These programs teach youth practical, transferable skills, often resulting in economic opportunity, but they also serve as a school re-engagement program.
By Kelly Hilton
Published December 11, 2014
The landscape of education is changing and some say it can't change fast enough. Approximately one hundred years ago, schools were created as a result of and a reaction to the industrial revolution. It is at this point in history that government regulated, institutionalized learning became one of the unchallenged political, economic and social platforms of our modern-day infrastructure.
We are currently in the midst of a technological revolution that has made information, knowledge and communication accessible and dynamic, altering the way we live, learn and think.
According to alternative education specialst Beatrice Ekwa Ekoko, "We are now in an age of participation. We're all about being as open as ever to where ideas come from, recognizing that they emerge from collaboration, sharing, and sparking off one another."
New models for education are developing and cropping up everywhere such as: cross-pollination of science and art programs at universities such as Guelph and Simon Fraser university in Canada; 'Culture labs' in Europe, India, Africa and North America conducting multi-disciplined research; and 'Open Space Learning' or learning in public spaces - whether it be online or in our community.
One of the leaders in the development of progressive models for alternative education is Centre Print and Media Art Centre in Hamilton. The Centre currently runs two programs for educationally disenfranchised youth from ages 15-24 years of age.
NuSteel and NuDeal are twelve-week courses in print and media technology respectively. Developed by artists and visionaries Ingrid Mayrhofer and Colina Maxwell with the goal," of helping youth navigate and shape their economic, social and cultural futures."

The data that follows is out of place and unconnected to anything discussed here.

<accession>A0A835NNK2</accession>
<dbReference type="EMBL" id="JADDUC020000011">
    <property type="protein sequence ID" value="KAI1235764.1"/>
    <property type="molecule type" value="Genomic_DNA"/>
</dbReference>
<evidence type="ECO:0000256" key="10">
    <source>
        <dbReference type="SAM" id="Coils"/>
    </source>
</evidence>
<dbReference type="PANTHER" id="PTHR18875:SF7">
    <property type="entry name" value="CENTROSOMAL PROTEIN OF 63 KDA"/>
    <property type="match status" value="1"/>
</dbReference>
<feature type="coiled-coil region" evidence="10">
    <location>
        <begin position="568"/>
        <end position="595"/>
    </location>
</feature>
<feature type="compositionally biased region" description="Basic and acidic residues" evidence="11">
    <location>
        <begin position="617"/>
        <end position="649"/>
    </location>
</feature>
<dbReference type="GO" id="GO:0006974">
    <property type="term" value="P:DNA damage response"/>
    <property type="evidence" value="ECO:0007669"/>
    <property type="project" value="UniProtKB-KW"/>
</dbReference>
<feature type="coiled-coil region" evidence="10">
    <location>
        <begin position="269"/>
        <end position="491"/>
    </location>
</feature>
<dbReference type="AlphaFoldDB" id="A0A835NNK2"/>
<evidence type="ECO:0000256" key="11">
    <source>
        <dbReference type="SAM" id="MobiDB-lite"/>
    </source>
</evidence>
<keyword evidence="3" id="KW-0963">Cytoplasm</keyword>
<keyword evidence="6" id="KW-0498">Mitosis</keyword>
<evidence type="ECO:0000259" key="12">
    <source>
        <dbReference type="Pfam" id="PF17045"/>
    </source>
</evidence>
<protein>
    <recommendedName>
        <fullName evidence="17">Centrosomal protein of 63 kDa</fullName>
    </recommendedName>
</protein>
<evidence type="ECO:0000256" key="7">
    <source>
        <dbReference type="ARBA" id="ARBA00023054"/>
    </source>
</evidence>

"NuSteel is a micro-enterprise screen-printing program," says art's education coordinator, Victoria Alstien.
"Students learn how to design, produce, market and sell screen-printed merchandise with Centre 3's renowned artist instructors. Participants acquire skills in business, creative arts, and community development supporting the process of finding jobs, exploring self-employment, and returning to school. It's a new deal for youth!"
The program is in partnership with the Hamilton District school Board and the students thus can earn credits or even a high school diploma.
NuSteel offers cutting edge technological media arts training from mentors in the field and, instructor Thea Faulds indicates, "The program is unique; all the students are here on their own volition and yet they never miss a day."
The instruction is in the form of guidance and technical help, students are often working collaboratively to solve problems and work through technical difficulties. The Media Arts students are definitely enthusiastic and have a desire to learn, they bring an upbeat attitude to Centre as a whole.
The two sister programs, NuSteel and NuDeal, are featuring their works on Friday, December 12, in conjunction with the Art Crawl, from 7:00-10:00 PM at 173 James Street North. Exquisite hand-printed Christmas goods and a trailer of an in-house collaborative film will be featured. Don't miss the product of inspired learners!
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